Stories in the fabric

Brody Hatch, CEO of Nude Voice, aims to reinvent his clothing label by employing young, local artists

Brody Hatch, former Queen’s student, is the CEO and founder of Nude Voice Apparel, a clothing label that aims to spread messages of social awareness.
Brody Hatch, former Queen’s student, is the CEO and founder of Nude Voice Apparel, a clothing label that aims to spread messages of social awareness.

Every body is a walking billboard.

The clothes people wear convey a message, according to Brody Hatch of Nude Voice Apparel.

Hatch created Nude Voice earlier this year with the intention of sending a message about the importance of ethically-sourced and socially responsible clothes.

“I’m passionate about fashion, but more importantly I'm passionate about the people involved,” the former Queen’s student said.

Nude Voice Apparel offers a variety of awareness-focused apparel, including t-shirts, accessories and sweaters.

Hatch said he wants the people behind the tag to be seen and their rights to be respected.

“These cheaply-made pieces are putting people in danger and it’s unacceptable,” he said of the recent Joe Fresh factory collapse in Bangladesh.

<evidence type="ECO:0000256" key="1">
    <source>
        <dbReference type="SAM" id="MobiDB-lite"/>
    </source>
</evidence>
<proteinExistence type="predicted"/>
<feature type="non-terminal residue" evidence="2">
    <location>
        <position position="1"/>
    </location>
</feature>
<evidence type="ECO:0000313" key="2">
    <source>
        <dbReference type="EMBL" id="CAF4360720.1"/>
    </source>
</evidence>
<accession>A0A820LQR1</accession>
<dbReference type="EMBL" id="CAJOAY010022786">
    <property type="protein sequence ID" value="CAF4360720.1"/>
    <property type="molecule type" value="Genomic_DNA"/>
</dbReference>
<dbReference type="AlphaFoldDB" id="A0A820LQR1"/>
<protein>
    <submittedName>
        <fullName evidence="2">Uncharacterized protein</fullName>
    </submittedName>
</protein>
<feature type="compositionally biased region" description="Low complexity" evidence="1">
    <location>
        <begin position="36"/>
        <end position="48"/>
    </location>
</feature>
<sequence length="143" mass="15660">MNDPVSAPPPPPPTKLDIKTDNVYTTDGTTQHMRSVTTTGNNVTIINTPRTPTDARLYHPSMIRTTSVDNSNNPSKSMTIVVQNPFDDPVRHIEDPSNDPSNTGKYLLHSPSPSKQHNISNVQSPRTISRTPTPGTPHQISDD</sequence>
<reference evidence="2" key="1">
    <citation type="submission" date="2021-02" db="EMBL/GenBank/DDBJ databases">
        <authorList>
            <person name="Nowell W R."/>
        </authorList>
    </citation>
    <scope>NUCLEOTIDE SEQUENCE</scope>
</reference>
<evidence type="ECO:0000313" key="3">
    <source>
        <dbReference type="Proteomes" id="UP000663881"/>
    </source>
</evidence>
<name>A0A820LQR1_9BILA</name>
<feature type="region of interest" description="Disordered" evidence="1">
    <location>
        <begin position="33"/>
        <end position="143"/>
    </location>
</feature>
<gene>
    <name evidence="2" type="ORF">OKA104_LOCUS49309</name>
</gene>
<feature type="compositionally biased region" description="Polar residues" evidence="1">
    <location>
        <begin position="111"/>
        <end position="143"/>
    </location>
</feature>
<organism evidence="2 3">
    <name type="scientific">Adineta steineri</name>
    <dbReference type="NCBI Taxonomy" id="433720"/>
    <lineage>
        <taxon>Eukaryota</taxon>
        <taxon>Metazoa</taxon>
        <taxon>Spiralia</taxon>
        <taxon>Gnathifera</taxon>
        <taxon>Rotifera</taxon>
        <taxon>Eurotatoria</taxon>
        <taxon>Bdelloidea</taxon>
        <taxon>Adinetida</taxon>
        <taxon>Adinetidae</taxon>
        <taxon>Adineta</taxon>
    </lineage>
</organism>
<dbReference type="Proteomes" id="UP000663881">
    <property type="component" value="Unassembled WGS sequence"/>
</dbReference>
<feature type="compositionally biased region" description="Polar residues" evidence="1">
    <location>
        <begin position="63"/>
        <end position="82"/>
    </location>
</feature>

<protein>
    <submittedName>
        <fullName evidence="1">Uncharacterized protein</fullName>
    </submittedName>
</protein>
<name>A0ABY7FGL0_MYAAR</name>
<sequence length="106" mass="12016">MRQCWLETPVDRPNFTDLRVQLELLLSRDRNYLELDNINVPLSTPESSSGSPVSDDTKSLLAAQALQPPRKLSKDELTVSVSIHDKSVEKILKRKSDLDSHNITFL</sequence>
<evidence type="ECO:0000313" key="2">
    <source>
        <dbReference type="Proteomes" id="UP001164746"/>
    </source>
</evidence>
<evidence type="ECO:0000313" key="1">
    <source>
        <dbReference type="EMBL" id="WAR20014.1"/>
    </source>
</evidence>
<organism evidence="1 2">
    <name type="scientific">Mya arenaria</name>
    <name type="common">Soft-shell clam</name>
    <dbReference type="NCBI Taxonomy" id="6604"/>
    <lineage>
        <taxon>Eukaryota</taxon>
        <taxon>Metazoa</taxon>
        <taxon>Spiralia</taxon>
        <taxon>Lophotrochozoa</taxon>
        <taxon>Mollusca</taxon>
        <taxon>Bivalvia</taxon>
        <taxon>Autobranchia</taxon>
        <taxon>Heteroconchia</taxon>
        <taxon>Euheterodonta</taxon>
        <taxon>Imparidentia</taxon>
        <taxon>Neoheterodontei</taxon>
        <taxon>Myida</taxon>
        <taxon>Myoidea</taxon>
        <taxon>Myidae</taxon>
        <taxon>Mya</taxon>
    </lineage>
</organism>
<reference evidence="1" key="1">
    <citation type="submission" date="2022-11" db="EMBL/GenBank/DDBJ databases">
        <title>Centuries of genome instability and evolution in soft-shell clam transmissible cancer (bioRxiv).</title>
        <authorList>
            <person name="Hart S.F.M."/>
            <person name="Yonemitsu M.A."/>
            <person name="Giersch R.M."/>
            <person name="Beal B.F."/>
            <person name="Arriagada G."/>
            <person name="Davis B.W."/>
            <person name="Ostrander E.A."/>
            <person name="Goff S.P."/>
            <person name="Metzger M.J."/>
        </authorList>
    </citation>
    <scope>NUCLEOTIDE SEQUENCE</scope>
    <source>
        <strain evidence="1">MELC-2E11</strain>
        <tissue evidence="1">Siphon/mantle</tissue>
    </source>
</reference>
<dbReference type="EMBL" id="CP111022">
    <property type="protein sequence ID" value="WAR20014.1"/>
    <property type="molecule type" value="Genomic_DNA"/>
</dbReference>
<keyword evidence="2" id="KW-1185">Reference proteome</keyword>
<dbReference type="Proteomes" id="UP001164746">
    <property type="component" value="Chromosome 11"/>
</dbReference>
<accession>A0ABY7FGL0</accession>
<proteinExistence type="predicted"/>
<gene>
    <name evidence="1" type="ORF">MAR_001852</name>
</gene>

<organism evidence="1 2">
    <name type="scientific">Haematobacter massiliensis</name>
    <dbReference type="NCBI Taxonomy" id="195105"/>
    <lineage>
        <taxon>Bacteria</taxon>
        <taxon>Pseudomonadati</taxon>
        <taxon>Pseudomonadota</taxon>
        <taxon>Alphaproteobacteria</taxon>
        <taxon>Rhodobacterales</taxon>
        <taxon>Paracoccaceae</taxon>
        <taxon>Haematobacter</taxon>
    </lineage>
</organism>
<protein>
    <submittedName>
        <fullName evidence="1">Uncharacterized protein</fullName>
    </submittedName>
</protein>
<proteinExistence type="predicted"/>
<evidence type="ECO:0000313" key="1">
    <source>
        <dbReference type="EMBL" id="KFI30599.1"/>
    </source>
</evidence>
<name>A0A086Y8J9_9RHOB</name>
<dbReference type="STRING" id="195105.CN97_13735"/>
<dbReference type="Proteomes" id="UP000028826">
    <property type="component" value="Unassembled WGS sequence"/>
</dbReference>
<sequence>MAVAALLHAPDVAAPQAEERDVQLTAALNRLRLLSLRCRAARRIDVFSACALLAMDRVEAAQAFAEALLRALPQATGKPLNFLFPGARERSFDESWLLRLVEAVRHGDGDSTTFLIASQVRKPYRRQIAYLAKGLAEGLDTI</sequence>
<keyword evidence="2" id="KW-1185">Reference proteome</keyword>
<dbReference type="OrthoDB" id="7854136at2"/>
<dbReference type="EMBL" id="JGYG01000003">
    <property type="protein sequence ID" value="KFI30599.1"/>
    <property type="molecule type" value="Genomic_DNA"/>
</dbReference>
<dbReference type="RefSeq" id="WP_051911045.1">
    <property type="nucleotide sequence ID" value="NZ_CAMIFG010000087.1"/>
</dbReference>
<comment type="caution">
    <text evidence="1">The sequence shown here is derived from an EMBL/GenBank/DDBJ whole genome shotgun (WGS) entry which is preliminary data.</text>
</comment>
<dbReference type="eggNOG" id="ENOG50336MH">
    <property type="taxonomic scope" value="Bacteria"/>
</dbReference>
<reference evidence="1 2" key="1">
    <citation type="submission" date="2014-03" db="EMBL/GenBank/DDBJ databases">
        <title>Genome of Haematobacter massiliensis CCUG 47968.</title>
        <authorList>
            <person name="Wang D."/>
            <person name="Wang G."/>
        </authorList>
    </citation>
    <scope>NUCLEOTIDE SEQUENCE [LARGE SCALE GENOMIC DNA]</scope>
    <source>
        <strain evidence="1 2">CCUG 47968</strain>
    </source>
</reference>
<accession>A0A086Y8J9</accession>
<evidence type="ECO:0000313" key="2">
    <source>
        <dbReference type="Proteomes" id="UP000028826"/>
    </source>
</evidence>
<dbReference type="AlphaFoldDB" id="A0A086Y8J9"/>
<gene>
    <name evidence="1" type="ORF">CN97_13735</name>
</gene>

Having always had an issue with how we obtain clothes, Hatch said his brand puts an emphasis on the people behind the label.

“We are responsible for the fact that we accept to buy those types of clothes not knowing where it comes from,” Hatch said.

The garments are currently manufactured in Los Angeles in the same factory as American Apparel. With the brand’s upcoming changes, they plan to localize the company further by keeping it closer to home.

Nude Voice Apparel is restructuring to incorporate Canadian creators: both digital designers and those who make the garments themselves. With plans to recruit artists from across campuses or through word of mouth, Hatch is making efforts to enhance the brand’s fair trade manifesto.

By actually putting a face to the clothes – the designer’s information will be on the tag – buyers will be able know exactly who made and designed them.

In addition to being ethically sourced, Hatch created a company that gives back too.

Hatch and his business partner Miranda Caterer, who has worked at Me to We, chose sustainable organizations to collaborate with.

Each time someone buys a product, 10 per cent of the sale goes towards one of three charities – PFLAG Canada, Charity: Water or Free the Children.

The customer gets to choose.

The label filled a niche market, Hatch said. The first shirt he designed for it stated, “same sex, same rights, raise your voice.”

He said the slogan addressed how people are still persecuted for their sexual orientation.

“What if someone wanted to wear that on their shirt - that would take a lot of pride and a lot of courage,” he said. “It’s as if you were nude and when you’re nude, you bare it all.”

Nude Voice Apparel’s winter line will be out later this week, and will be available online at

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